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Old 29th November 2005, 12:04 PM   #1
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Default Idea to attract more flux thru an underhung coil

I was just wondering if it would be a good idea to attach a very thin sheet of iron around a coil within an underhung top plate. This would direct more flux through the coil and improve efficiency. Possible problems that I can see are:

- tiny increase in moving mass,
- coil may be prone to being attracted to the pole pieces. The air gap would have to be slightly bigger to compensate. (also because coil is slightly thicker).

Maybe the reduction in flux by this increase in gap would make it not worth it.

Someone has no doubt already thought of this. Have any of you ever come across it before? Any thoughts as to whether you think it is worth it?

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Old 29th November 2005, 03:04 PM   #2
Ron E is offline Ron E  United States
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Won't work cause iron is conductive and it will act as a shorting coil. if you put a slot in it up one side it will still act as a potent eddy current brake and reduce Qms. I'd guess you could model how effective it is at "focusing" flux with FEMM. I'd be concerned about added mass, etc.

I fail to see the attraction in underhung designs, their flux vs excursion curve isn't inherently more linear than an overhung design. One benefit I see is less inductance modulation, but that is a second or third order (in importance) effect and Cms/Bl nonlinearity is more important for low frequencies. For high frequencies the excursion isn't that great so it is less of a factor..... It would be interesting to know the relative values of the distortion caused by inductance modulation in overhung and distortion caused by the gap not being saturated in underhung designs.

Even TC Sounds, the company that made their name making underhung designs, mostly uses overhung for high excursion woofers now.
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Old 29th November 2005, 03:14 PM   #3
Vikash is offline Vikash  United Kingdom
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Simply make the air gap smaller. Adding a heavy conductive metal to the moving mass only has drawbacks as far as I can see.
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Old 29th November 2005, 04:33 PM   #4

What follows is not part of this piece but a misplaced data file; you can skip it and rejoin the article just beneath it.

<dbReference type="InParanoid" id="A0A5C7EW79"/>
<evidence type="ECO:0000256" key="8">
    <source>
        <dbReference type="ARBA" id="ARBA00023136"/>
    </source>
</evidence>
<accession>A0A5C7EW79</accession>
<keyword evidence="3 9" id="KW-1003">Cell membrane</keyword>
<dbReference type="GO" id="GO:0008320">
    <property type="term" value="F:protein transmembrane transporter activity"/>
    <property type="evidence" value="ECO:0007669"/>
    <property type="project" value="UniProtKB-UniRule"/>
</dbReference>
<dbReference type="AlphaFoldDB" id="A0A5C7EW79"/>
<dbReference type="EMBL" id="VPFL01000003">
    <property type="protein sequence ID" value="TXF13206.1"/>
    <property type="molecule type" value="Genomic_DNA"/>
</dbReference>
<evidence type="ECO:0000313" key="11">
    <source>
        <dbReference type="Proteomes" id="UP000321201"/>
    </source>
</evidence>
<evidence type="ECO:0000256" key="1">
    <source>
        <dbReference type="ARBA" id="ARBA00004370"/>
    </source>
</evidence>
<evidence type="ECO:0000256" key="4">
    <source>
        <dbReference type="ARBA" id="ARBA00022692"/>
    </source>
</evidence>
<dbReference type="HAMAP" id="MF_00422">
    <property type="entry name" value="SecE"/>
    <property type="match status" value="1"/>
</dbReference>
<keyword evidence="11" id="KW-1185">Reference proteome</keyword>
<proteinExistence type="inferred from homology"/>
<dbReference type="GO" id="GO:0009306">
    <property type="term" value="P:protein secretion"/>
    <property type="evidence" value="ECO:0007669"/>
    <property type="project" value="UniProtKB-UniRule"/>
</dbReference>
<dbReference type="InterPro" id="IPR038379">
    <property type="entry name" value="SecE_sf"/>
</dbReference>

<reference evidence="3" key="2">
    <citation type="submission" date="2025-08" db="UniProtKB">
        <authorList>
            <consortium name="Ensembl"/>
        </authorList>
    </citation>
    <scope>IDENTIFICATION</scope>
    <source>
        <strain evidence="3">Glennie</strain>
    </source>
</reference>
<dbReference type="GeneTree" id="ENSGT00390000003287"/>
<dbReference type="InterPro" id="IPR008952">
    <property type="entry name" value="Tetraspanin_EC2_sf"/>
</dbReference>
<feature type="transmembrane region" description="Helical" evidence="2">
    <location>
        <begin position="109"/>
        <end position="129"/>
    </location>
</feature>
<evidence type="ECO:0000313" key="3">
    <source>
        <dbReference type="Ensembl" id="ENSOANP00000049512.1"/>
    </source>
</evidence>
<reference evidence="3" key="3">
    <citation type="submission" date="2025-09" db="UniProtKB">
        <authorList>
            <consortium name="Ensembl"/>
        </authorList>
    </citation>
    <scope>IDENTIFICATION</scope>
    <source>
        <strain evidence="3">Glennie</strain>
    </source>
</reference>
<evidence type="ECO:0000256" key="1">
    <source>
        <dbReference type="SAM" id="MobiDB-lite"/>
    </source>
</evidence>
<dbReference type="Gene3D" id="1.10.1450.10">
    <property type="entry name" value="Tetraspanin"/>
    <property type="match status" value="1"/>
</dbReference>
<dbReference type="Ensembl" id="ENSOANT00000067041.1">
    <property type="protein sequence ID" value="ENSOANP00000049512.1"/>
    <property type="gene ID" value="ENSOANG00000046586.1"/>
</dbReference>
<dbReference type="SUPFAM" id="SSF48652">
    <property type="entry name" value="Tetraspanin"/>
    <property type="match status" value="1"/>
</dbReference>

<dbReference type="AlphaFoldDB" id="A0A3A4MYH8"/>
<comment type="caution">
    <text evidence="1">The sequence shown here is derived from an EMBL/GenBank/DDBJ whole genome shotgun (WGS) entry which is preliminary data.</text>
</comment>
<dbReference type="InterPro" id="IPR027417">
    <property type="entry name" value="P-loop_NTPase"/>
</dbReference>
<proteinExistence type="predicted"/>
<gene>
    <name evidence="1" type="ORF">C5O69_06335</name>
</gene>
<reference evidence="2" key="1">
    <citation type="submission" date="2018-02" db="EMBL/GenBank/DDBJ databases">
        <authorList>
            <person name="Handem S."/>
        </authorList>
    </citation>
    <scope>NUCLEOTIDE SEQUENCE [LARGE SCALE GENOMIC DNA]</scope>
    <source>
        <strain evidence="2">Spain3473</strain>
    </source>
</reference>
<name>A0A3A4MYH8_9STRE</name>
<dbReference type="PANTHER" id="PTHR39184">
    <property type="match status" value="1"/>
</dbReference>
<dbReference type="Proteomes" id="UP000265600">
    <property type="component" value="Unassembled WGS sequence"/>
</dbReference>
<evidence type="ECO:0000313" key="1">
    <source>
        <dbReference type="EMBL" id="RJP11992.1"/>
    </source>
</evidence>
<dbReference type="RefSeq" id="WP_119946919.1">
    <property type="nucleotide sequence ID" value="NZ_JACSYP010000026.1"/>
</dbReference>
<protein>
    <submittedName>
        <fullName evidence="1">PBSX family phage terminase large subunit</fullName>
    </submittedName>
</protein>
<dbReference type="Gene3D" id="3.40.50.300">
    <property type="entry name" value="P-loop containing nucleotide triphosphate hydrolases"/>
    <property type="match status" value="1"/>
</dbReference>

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Quote:
Originally posted by Ron E
Won't work cause iron is conductive and it will act as a shorting coil. if you put a slot in it up one side it will still act as a potent eddy current brake and reduce Qms. I'd guess you could model how effective it is at "focusing" flux with FEMM. I'd be concerned about added mass, etc.

I fail to see the attraction in underhung designs, their flux vs excursion curve isn't inherently more linear than an overhung design. One benefit I see is less inductance modulation, but that is a second or third order (in importance) effect and Cms/Bl nonlinearity is more important for low frequencies. For high frequencies the excursion isn't that great so it is less of a factor..... It would be interesting to know the relative values of the distortion caused by inductance modulation in overhung and distortion caused by the gap not being saturated in underhung designs.

Even TC Sounds, the company that made their name making underhung designs, mostly uses overhung for high excursion woofers now.



as far as subs are concerned you're correct, BL/Kms is the biggest issue... and 70% of the problems are BL related

modulation with inductance is something more problematic to midranges and domes... other than that it's really a non issue for lower frequency drivers where distortions need to approach 3-4% before they become audible... and generally on the higher orders

underhung isn't necessary "better" and overhung isn't necessarily "better".... I don't see any advantages for either design unless you are looking for speakers above 500hz... and I would just go underhung as you don't need a lot of excursion anywho
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